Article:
The experiment you did yields different looks in the photo,I have to say this is because you are using lenses with different angles of view, rather than the difference in focal length.

To us as photographers, it is more useful to talk about the angle of view, rather than the focal length. Why do you care where the image is formed when the object is at infinity, only the lens designer will need to know that. It make a lot more sense if we talk about the angle.
Let us go to a hypothetical situation. What will happen if we increase the sensor size and keeps the focal length constant.Let us use a 35mm lens. What will happen to the angle of view ? This situation is similar, but not equivalent,
to the situation of 38mm Biogon in medium format. In this situation,the light sensing area is increased, the focal length
is similar to our 35mm lens,but the angle is increased from 63 degrees to about 90 degrees, an angle similar to our familiar 21mm distalgon. Therefore, increasing the sensor size will increase the angle of view when the focal length is constant.

Hi ladies and gens,do you all agree with me ? If you people do we can all go taking photos. Cheers.
> Chi, Hi again!

Glad you now are OK with the idea that the lens focal length is constant as long as you don't take the optic apart and rearrange the glass, LOL!

Still, like Paul on the road to Tarsus, maybe a light will shine in your direction and you might venture one step further.

Unfortunately, angle of view and field of view are total different. We are concerned here by the arrangement of objects in 3D space rendered by a lens in a 2D plane of focus. The exact arrangement, or particular distortion to go from 3D to 2D is dependent on three variables. These are: focal length of the optic, distance of the subjects from the lens and the aperture. The latter, with the focal length and distance to the subjects will define the depth of focus**(see footnote)

So not only is the angular rendering of the image (ie perspective) different with different, focal lengths, but also the depth of field and therefore the rendering of even the nose and eyes versus the ears.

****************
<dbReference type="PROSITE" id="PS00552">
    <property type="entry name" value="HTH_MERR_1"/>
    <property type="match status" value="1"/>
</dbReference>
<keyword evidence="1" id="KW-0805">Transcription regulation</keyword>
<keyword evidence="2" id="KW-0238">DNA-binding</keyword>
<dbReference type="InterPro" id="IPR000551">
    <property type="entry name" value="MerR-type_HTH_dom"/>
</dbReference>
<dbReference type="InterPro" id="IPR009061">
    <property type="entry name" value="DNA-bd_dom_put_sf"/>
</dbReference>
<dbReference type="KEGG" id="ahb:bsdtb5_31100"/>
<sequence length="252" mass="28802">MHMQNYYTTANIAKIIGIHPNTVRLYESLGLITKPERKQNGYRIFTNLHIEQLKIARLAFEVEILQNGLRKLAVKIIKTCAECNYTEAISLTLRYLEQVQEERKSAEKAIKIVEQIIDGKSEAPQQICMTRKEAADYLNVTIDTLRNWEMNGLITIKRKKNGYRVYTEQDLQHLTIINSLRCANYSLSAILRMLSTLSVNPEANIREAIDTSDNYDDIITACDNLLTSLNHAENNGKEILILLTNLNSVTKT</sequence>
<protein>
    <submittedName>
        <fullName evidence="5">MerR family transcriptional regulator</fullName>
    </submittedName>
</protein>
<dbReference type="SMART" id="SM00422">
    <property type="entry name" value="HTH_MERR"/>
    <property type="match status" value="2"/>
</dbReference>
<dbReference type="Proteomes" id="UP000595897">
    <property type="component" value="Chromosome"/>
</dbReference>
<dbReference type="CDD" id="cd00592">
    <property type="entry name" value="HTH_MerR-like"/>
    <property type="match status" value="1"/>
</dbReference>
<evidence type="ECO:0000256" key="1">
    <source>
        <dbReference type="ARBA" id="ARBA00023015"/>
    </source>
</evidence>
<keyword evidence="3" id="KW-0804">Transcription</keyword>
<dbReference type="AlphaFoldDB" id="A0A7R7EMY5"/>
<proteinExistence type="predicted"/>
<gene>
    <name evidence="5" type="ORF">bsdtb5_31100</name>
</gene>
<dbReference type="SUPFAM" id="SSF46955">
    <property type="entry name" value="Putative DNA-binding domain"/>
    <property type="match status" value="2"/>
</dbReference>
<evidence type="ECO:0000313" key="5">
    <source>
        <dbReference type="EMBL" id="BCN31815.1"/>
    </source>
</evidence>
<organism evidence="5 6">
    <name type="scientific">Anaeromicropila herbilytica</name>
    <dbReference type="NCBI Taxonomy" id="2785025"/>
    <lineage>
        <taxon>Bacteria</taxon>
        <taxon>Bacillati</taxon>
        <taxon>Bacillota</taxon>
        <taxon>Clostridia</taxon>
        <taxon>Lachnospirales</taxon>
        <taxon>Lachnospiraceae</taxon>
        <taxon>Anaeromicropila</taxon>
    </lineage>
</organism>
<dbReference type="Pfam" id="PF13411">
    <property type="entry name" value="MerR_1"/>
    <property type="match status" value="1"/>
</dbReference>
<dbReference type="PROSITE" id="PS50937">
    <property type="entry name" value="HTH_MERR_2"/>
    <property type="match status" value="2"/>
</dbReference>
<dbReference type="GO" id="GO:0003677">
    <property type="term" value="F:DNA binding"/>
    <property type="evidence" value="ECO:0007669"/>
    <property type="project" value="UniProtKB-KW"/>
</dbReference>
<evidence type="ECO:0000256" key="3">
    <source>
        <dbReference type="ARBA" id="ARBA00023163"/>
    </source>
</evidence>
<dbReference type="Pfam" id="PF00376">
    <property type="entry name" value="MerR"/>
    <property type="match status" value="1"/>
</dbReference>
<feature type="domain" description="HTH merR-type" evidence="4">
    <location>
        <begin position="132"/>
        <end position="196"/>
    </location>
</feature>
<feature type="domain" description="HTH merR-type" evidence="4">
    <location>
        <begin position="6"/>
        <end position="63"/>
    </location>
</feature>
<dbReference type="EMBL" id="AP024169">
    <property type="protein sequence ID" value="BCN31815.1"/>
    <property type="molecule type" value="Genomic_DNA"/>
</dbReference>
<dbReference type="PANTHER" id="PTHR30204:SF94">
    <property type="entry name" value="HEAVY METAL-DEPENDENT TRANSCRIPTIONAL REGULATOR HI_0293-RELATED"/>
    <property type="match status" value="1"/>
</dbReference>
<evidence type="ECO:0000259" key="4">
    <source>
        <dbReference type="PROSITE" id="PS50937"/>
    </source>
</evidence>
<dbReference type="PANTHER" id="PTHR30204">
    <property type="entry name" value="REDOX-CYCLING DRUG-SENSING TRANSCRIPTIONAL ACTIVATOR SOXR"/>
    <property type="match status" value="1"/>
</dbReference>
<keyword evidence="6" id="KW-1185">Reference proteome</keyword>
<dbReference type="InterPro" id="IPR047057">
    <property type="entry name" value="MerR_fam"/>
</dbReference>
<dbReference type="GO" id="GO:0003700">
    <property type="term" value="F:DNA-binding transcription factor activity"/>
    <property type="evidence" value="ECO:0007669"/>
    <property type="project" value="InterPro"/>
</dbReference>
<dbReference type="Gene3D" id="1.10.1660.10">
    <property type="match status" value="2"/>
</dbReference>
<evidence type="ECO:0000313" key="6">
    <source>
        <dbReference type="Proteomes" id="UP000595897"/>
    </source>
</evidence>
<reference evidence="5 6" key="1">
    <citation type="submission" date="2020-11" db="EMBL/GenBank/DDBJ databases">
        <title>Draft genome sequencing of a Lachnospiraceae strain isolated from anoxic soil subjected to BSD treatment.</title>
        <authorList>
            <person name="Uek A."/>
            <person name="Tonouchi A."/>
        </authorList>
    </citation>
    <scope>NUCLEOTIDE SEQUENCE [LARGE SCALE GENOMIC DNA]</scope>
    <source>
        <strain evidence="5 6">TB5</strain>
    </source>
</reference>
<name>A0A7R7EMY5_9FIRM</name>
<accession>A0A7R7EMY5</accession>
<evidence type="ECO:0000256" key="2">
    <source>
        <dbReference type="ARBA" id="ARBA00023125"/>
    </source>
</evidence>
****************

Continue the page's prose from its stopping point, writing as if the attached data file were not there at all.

One can't trick the optics by enlarging a head and shoulders to the size of a telephoto image occupying the whole frame. Why? Because the picture was taken at the same position from the subject and with a wide angle lens, the light was bent a lot to get all the subjects to the left and right, above and below the head and shoulders on the fixed sized sensor/film. It was like the view of an ant looking at a mouse! Or else, like the nose jutting into the lens of a camera with a wide angle taken too close. Enlarging or contracting that image cannot alter the distortion originally made to grasp all the light from left and right and squeeze it together to form a tiny image on your sensor. Such images are, however, very or even too three dimensional.

By contrast, taking an image with a telephoto lens from a distance such that the same field of view was obtained and the same objects are included to each side and above and below the head and shoulders, will yield a flatter image and although the same number of objects would be captured, objects, and parts of objects previously rendered clearly, would now be hardly visible or out of focus. The face now would be much flatter than the same composition taken close up with the wide angle lens.

So, my friend and patient reader, enlarging images from a wide angle lens will not reproduce the image taken with a telephoto lens. They are absolutely different.

Also, each image will ONLY become optimally real" or "alive" when the viewing angle matches the capturing angle, so you can't fool physics or mother nature. Well, at least not in this case.

This is a three credit course, you will be charged with heresy if you don't get with the program and "see the light"!

Good luck,


** Depth of focus, ie the range of distances in front and behind the declared distance to the subject that other objects are still in focus. (The aperture will also define the resolution of the lens which paradoxically is greatest at greatest aperture for those objects in the center which are in optimal focus).